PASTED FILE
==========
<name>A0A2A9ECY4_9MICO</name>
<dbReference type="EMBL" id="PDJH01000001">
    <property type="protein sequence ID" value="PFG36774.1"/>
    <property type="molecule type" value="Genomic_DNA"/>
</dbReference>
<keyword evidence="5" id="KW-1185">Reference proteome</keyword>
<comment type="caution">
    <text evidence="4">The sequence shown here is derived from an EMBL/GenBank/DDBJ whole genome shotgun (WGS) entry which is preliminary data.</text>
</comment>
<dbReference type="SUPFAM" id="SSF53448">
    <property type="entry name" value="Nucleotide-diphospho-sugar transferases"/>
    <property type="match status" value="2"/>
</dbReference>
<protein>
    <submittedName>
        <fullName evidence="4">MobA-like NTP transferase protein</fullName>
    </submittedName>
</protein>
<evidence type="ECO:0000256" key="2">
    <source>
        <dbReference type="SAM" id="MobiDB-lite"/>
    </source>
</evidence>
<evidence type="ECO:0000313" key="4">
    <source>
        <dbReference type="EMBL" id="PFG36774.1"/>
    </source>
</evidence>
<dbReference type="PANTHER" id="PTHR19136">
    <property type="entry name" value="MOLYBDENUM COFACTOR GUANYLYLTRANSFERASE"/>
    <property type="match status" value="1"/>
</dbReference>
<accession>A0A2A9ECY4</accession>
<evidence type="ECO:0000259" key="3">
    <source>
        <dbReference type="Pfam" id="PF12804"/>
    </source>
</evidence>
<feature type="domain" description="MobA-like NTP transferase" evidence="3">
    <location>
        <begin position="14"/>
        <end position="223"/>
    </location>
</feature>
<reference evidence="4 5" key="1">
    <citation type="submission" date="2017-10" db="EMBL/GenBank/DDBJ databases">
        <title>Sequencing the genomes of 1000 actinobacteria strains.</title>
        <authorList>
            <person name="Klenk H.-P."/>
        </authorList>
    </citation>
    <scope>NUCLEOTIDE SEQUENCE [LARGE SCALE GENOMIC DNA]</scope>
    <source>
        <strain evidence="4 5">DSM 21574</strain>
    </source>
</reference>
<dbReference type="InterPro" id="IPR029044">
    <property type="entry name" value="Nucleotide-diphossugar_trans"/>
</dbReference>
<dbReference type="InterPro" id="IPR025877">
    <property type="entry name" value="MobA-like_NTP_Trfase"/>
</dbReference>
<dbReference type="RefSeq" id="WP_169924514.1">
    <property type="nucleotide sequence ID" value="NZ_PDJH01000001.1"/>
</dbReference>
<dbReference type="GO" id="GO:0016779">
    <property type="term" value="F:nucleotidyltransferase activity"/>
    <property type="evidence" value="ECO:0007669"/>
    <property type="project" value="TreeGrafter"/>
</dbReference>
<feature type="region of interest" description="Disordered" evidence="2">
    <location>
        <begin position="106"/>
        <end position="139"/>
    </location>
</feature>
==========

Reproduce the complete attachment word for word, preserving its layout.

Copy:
<name>A0A2A9ECY4_9MICO</name>
<dbReference type="EMBL" id="PDJH01000001">
    <property type="protein sequence ID" value="PFG36774.1"/>
    <property type="molecule type" value="Genomic_DNA"/>
</dbReference>
<keyword evidence="5" id="KW-1185">Reference proteome</keyword>
<comment type="caution">
    <text evidence="4">The sequence shown here is derived from an EMBL/GenBank/DDBJ whole genome shotgun (WGS) entry which is preliminary data.</text>
</comment>
<dbReference type="SUPFAM" id="SSF53448">
    <property type="entry name" value="Nucleotide-diphospho-sugar transferases"/>
    <property type="match status" value="2"/>
</dbReference>
<protein>
    <submittedName>
        <fullName evidence="4">MobA-like NTP transferase protein</fullName>
    </submittedName>
</protein>
<evidence type="ECO:0000256" key="2">
    <source>
        <dbReference type="SAM" id="MobiDB-lite"/>
    </source>
</evidence>
<evidence type="ECO:0000313" key="4">
    <source>
        <dbReference type="EMBL" id="PFG36774.1"/>
    </source>
</evidence>
<dbReference type="PANTHER" id="PTHR19136">
    <property type="entry name" value="MOLYBDENUM COFACTOR GUANYLYLTRANSFERASE"/>
    <property type="match status" value="1"/>
</dbReference>
<accession>A0A2A9ECY4</accession>
<evidence type="ECO:0000259" key="3">
    <source>
        <dbReference type="Pfam" id="PF12804"/>
    </source>
</evidence>
<feature type="domain" description="MobA-like NTP transferase" evidence="3">
    <location>
        <begin position="14"/>
        <end position="223"/>
    </location>
</feature>
<reference evidence="4 5" key="1">
    <citation type="submission" date="2017-10" db="EMBL/GenBank/DDBJ databases">
        <title>Sequencing the genomes of 1000 actinobacteria strains.</title>
        <authorList>
            <person name="Klenk H.-P."/>
        </authorList>
    </citation>
    <scope>NUCLEOTIDE SEQUENCE [LARGE SCALE GENOMIC DNA]</scope>
    <source>
        <strain evidence="4 5">DSM 21574</strain>
    </source>
</reference>
<dbReference type="InterPro" id="IPR029044">
    <property type="entry name" value="Nucleotide-diphossugar_trans"/>
</dbReference>
<dbReference type="InterPro" id="IPR025877">
    <property type="entry name" value="MobA-like_NTP_Trfase"/>
</dbReference>
<dbReference type="RefSeq" id="WP_169924514.1">
    <property type="nucleotide sequence ID" value="NZ_PDJH01000001.1"/>
</dbReference>
<dbReference type="GO" id="GO:0016779">
    <property type="term" value="F:nucleotidyltransferase activity"/>
    <property type="evidence" value="ECO:0007669"/>
    <property type="project" value="TreeGrafter"/>
</dbReference>
<feature type="region of interest" description="Disordered" evidence="2">
    <location>
        <begin position="106"/>
        <end position="139"/>
    </location>
</feature>